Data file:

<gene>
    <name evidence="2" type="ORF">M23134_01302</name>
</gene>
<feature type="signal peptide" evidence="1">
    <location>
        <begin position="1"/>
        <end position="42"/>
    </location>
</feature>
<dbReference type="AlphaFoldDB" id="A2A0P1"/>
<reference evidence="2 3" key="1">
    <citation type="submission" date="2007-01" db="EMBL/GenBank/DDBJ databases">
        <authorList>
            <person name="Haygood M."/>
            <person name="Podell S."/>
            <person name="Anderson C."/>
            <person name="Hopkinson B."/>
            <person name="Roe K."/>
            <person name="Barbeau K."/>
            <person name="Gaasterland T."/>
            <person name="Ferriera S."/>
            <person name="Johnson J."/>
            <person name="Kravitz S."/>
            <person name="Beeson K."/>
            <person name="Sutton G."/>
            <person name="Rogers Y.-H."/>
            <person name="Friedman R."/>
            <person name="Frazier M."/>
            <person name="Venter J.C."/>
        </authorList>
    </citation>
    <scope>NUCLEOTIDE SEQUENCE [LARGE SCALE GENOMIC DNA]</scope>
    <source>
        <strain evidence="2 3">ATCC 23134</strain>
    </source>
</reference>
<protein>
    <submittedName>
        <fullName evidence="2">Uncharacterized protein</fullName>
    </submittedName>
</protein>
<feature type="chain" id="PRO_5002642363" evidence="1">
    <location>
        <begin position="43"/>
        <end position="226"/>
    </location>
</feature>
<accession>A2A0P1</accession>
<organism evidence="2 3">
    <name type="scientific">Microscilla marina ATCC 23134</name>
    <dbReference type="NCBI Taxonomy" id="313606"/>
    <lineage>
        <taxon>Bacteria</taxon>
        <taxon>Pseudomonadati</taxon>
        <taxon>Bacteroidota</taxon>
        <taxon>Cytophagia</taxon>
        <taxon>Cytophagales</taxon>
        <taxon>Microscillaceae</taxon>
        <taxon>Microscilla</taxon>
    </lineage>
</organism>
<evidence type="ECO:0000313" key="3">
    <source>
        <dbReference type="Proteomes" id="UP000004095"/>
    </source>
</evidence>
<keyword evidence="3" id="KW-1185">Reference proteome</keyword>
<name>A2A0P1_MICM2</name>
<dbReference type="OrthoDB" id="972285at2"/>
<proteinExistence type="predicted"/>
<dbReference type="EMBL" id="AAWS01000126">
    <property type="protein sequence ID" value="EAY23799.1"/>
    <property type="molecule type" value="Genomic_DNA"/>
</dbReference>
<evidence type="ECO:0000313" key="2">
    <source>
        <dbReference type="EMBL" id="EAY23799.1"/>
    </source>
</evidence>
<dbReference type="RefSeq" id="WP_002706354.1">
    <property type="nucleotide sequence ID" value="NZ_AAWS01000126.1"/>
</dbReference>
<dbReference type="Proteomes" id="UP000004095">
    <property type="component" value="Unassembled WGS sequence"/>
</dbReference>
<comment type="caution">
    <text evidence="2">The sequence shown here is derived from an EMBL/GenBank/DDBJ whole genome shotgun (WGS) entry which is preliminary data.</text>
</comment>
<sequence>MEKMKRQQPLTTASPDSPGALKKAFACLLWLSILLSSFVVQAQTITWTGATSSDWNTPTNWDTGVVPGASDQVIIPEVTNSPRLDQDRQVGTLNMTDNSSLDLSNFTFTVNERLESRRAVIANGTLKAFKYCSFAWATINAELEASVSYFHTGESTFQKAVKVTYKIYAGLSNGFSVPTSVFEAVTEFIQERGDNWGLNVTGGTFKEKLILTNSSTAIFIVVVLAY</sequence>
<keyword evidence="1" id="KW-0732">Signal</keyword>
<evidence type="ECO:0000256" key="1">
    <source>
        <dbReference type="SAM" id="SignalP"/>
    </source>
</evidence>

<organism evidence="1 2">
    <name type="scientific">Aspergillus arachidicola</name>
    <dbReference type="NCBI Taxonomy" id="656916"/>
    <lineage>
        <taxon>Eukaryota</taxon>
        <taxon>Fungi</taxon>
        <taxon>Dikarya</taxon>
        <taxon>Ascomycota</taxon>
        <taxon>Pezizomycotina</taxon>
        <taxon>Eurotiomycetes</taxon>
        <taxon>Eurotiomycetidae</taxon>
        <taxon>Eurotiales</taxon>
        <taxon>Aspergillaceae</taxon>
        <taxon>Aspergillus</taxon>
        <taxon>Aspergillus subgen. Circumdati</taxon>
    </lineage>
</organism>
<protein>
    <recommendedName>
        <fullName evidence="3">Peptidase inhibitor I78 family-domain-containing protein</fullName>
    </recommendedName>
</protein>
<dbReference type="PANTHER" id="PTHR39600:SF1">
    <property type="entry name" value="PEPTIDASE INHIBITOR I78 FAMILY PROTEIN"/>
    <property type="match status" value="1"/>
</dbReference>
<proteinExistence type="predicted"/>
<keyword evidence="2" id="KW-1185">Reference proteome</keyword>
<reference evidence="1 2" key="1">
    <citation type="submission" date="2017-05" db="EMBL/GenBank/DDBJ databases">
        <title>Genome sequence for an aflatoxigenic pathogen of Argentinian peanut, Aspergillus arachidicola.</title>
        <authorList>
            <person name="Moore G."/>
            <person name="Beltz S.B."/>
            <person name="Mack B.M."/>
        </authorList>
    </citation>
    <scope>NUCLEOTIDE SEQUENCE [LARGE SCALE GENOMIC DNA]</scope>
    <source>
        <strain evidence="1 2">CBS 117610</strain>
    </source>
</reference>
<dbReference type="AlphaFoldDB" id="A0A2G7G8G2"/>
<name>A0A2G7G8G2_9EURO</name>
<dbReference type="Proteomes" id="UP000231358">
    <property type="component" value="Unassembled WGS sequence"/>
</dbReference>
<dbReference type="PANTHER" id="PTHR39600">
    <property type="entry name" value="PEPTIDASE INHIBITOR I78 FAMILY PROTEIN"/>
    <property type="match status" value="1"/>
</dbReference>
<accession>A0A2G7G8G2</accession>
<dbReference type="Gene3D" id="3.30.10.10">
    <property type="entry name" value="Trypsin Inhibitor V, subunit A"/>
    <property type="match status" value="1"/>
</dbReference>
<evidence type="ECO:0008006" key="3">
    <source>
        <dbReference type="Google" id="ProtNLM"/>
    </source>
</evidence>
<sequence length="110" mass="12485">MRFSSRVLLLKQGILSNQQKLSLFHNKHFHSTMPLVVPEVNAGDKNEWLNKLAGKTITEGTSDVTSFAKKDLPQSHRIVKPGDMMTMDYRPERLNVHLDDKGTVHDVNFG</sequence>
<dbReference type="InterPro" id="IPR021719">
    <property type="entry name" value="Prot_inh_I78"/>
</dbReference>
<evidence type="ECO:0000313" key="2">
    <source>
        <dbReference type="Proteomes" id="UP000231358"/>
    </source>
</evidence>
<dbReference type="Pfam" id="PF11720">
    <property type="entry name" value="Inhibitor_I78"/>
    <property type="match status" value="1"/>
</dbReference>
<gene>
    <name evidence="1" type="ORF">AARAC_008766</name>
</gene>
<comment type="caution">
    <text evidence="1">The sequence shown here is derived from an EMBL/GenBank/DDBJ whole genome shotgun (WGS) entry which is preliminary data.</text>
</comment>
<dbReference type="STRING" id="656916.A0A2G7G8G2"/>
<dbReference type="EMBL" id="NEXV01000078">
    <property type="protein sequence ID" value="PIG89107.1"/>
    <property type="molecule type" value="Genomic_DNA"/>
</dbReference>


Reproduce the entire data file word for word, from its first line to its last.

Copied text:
<gene>
    <name evidence="2" type="ORF">M23134_01302</name>
</gene>
<feature type="signal peptide" evidence="1">
    <location>
        <begin position="1"/>
        <end position="42"/>
    </location>
</feature>
<dbReference type="AlphaFoldDB" id="A2A0P1"/>
<reference evidence="2 3" key="1">
    <citation type="submission" date="2007-01" db="EMBL/GenBank/DDBJ databases">
        <authorList>
            <person name="Haygood M."/>
            <person name="Podell S."/>
            <person name="Anderson C."/>
            <person name="Hopkinson B."/>
            <person name="Roe K."/>
            <person name="Barbeau K."/>
            <person name="Gaasterland T."/>
            <person name="Ferriera S."/>
            <person name="Johnson J."/>
            <person name="Kravitz S."/>
            <person name="Beeson K."/>
            <person name="Sutton G."/>
            <person name="Rogers Y.-H."/>
            <person name="Friedman R."/>
            <person name="Frazier M."/>
            <person name="Venter J.C."/>
        </authorList>
    </citation>
    <scope>NUCLEOTIDE SEQUENCE [LARGE SCALE GENOMIC DNA]</scope>
    <source>
        <strain evidence="2 3">ATCC 23134</strain>
    </source>
</reference>
<protein>
    <submittedName>
        <fullName evidence="2">Uncharacterized protein</fullName>
    </submittedName>
</protein>
<feature type="chain" id="PRO_5002642363" evidence="1">
    <location>
        <begin position="43"/>
        <end position="226"/>
    </location>
</feature>
<accession>A2A0P1</accession>
<organism evidence="2 3">
    <name type="scientific">Microscilla marina ATCC 23134</name>
    <dbReference type="NCBI Taxonomy" id="313606"/>
    <lineage>
        <taxon>Bacteria</taxon>
        <taxon>Pseudomonadati</taxon>
        <taxon>Bacteroidota</taxon>
        <taxon>Cytophagia</taxon>
        <taxon>Cytophagales</taxon>
        <taxon>Microscillaceae</taxon>
        <taxon>Microscilla</taxon>
    </lineage>
</organism>
<evidence type="ECO:0000313" key="3">
    <source>
        <dbReference type="Proteomes" id="UP000004095"/>
    </source>
</evidence>
<keyword evidence="3" id="KW-1185">Reference proteome</keyword>
<name>A2A0P1_MICM2</name>
<dbReference type="OrthoDB" id="972285at2"/>
<proteinExistence type="predicted"/>
<dbReference type="EMBL" id="AAWS01000126">
    <property type="protein sequence ID" value="EAY23799.1"/>
    <property type="molecule type" value="Genomic_DNA"/>
</dbReference>
<evidence type="ECO:0000313" key="2">
    <source>
        <dbReference type="EMBL" id="EAY23799.1"/>
    </source>
</evidence>
<dbReference type="RefSeq" id="WP_002706354.1">
    <property type="nucleotide sequence ID" value="NZ_AAWS01000126.1"/>
</dbReference>
<dbReference type="Proteomes" id="UP000004095">
    <property type="component" value="Unassembled WGS sequence"/>
</dbReference>
<comment type="caution">
    <text evidence="2">The sequence shown here is derived from an EMBL/GenBank/DDBJ whole genome shotgun (WGS) entry which is preliminary data.</text>
</comment>
<sequence>MEKMKRQQPLTTASPDSPGALKKAFACLLWLSILLSSFVVQAQTITWTGATSSDWNTPTNWDTGVVPGASDQVIIPEVTNSPRLDQDRQVGTLNMTDNSSLDLSNFTFTVNERLESRRAVIANGTLKAFKYCSFAWATINAELEASVSYFHTGESTFQKAVKVTYKIYAGLSNGFSVPTSVFEAVTEFIQERGDNWGLNVTGGTFKEKLILTNSSTAIFIVVVLAY</sequence>
<keyword evidence="1" id="KW-0732">Signal</keyword>
<evidence type="ECO:0000256" key="1">
    <source>
        <dbReference type="SAM" id="SignalP"/>
    </source>
</evidence>

<organism evidence="1 2">
    <name type="scientific">Aspergillus arachidicola</name>
    <dbReference type="NCBI Taxonomy" id="656916"/>
    <lineage>
        <taxon>Eukaryota</taxon>
        <taxon>Fungi</taxon>
        <taxon>Dikarya</taxon>
        <taxon>Ascomycota</taxon>
        <taxon>Pezizomycotina</taxon>
        <taxon>Eurotiomycetes</taxon>
        <taxon>Eurotiomycetidae</taxon>
        <taxon>Eurotiales</taxon>
        <taxon>Aspergillaceae</taxon>
        <taxon>Aspergillus</taxon>
        <taxon>Aspergillus subgen. Circumdati</taxon>
    </lineage>
</organism>
<protein>
    <recommendedName>
        <fullName evidence="3">Peptidase inhibitor I78 family-domain-containing protein</fullName>
    </recommendedName>
</protein>
<dbReference type="PANTHER" id="PTHR39600:SF1">
    <property type="entry name" value="PEPTIDASE INHIBITOR I78 FAMILY PROTEIN"/>
    <property type="match status" value="1"/>
</dbReference>
<proteinExistence type="predicted"/>
<keyword evidence="2" id="KW-1185">Reference proteome</keyword>
<reference evidence="1 2" key="1">
    <citation type="submission" date="2017-05" db="EMBL/GenBank/DDBJ databases">
        <title>Genome sequence for an aflatoxigenic pathogen of Argentinian peanut, Aspergillus arachidicola.</title>
        <authorList>
            <person name="Moore G."/>
            <person name="Beltz S.B."/>
            <person name="Mack B.M."/>
        </authorList>
    </citation>
    <scope>NUCLEOTIDE SEQUENCE [LARGE SCALE GENOMIC DNA]</scope>
    <source>
        <strain evidence="1 2">CBS 117610</strain>
    </source>
</reference>
<dbReference type="AlphaFoldDB" id="A0A2G7G8G2"/>
<name>A0A2G7G8G2_9EURO</name>
<dbReference type="Proteomes" id="UP000231358">
    <property type="component" value="Unassembled WGS sequence"/>
</dbReference>
<dbReference type="PANTHER" id="PTHR39600">
    <property type="entry name" value="PEPTIDASE INHIBITOR I78 FAMILY PROTEIN"/>
    <property type="match status" value="1"/>
</dbReference>
<accession>A0A2G7G8G2</accession>
<dbReference type="Gene3D" id="3.30.10.10">
    <property type="entry name" value="Trypsin Inhibitor V, subunit A"/>
    <property type="match status" value="1"/>
</dbReference>
<evidence type="ECO:0008006" key="3">
    <source>
        <dbReference type="Google" id="ProtNLM"/>
    </source>
</evidence>
<sequence length="110" mass="12485">MRFSSRVLLLKQGILSNQQKLSLFHNKHFHSTMPLVVPEVNAGDKNEWLNKLAGKTITEGTSDVTSFAKKDLPQSHRIVKPGDMMTMDYRPERLNVHLDDKGTVHDVNFG</sequence>
<dbReference type="InterPro" id="IPR021719">
    <property type="entry name" value="Prot_inh_I78"/>
</dbReference>
<evidence type="ECO:0000313" key="2">
    <source>
        <dbReference type="Proteomes" id="UP000231358"/>
    </source>
</evidence>
<dbReference type="Pfam" id="PF11720">
    <property type="entry name" value="Inhibitor_I78"/>
    <property type="match status" value="1"/>
</dbReference>
<gene>
    <name evidence="1" type="ORF">AARAC_008766</name>
</gene>
<comment type="caution">
    <text evidence="1">The sequence shown here is derived from an EMBL/GenBank/DDBJ whole genome shotgun (WGS) entry which is preliminary data.</text>
</comment>
<dbReference type="STRING" id="656916.A0A2G7G8G2"/>
<dbReference type="EMBL" id="NEXV01000078">
    <property type="protein sequence ID" value="PIG89107.1"/>
    <property type="molecule type" value="Genomic_DNA"/>
</dbReference>